Golfers love a challenge
Golfers like to challenge their game on a variety of golf-course layouts. Some designers prefer difficult terrain from tee to green – while others provide run-off areas for the everyday hacker. No matter what skill level though, both designs are typical of public links. Public links courses are making their way into the rotation for major championships.
After going more than 40 years without being played on a public course, the PGA Championship is headed to two in a row.
Harding Park in San Francisco has been selected to host the PGA Championship in 2020. The 2019 event will be played at Bethpage Black, a public course on Long Island.
The 2020 event at Harding Park would give California major tournaments in three consecutive years, with the U.S. Open going to Pebble Beach in 2019 and Torrey Pines in 2021.
The last PGA Championship played on an affordable public links course was in 1974 at Tanglewood Golf Course in North Carolina. The PGA Championship has not been played on the West Coast since 1998 at Sahalee outside Seattle, Wash.
Torrey Pines is noted for being one of the popular venues for Tiger Woods. Woods made a miraculous putt on the 18th green in the final round of the 2008 U.S. Open to force an 18-hole playoff with Rocco Mediate. Woods would go on to win the match and record his 14th major title. The course played its part by providing suspense, drama and emotional outcome.
Golf courses being designed today are not set up as public venues. Most are associated with private clubs or resorts to accommodate to the upper-crust portion of society.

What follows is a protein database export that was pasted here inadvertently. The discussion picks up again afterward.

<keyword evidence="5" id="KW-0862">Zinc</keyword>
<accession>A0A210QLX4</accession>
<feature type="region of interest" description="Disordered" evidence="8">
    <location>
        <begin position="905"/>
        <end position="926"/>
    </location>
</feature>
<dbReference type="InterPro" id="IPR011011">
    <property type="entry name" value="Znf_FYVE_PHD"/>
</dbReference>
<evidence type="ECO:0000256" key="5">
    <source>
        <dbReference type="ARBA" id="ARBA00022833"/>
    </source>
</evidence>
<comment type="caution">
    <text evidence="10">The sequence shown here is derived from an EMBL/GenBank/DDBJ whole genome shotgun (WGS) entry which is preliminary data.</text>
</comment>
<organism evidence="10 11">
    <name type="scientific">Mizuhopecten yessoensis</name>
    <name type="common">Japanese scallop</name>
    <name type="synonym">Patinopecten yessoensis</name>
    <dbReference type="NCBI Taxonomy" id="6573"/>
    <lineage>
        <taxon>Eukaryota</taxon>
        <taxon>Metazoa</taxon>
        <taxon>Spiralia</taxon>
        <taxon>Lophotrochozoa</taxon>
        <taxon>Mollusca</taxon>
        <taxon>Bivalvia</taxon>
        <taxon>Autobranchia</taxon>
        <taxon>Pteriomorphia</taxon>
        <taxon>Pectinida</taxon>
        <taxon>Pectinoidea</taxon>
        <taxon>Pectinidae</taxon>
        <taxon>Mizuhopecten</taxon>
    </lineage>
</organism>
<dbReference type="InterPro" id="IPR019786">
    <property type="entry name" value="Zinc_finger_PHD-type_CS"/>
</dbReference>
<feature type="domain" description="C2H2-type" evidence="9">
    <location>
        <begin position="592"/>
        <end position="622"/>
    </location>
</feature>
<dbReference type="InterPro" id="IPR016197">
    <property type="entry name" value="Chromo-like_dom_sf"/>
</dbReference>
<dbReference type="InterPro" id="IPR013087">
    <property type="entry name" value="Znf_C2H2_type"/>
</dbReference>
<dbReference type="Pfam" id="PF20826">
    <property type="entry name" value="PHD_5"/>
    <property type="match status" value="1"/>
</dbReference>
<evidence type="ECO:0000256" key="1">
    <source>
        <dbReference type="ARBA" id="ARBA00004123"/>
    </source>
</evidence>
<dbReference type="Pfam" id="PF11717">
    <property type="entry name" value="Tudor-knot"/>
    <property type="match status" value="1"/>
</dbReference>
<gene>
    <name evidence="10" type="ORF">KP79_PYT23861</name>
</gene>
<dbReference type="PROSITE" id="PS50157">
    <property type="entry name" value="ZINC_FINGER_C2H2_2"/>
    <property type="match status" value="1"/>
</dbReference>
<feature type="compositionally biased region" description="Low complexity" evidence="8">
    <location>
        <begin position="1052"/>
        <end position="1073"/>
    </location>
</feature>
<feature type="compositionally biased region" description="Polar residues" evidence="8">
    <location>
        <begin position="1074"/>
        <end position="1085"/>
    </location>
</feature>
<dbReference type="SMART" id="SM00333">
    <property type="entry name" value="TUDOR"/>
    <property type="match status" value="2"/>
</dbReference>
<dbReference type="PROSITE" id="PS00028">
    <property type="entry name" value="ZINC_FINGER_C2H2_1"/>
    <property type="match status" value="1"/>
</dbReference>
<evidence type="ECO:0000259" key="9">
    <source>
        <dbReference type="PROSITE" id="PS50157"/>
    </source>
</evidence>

The PGA Tour and USGA need to keep grounded about their golf-course selection for major events. Several public links across the country can be used to host majors, President’s Cup matches and the Ryder Cup. The public make up 96 percent of crowds paying to watch touring pros challenge their games in these tournaments. Members at private clubs merely whisper their approval of blue-collar people invading their hollow grounds.
The PGA Tour, LPGA Tour and Champions Tour play regular-tour events on public courses. Why must the USGA and PGA mandate that their majors be held on the million-dollar country club designs? Corporate sponsorship is one reason the private sector sees major tournaments played on private links. Without this money, the PGA, LPGA and Champions Tours would wither away.
So gentleman players and country-club crashers should show their support for my plea to see more public courses on major tournament schedules in the future.
* Easy Outs: Touring golf professionals are using an old rule to hide poor performances at tournaments.
In the official rule book of the USGA, a player is permitted to excuse his or her self from playing a round due to an injury. Two LPGA stars did just that last week. Paula Creamer and Natalie Gulbis failed to start the second round due to reported injuries. Neither player was in contention to make the cut.
Contact Eddie Thomas at email@example.com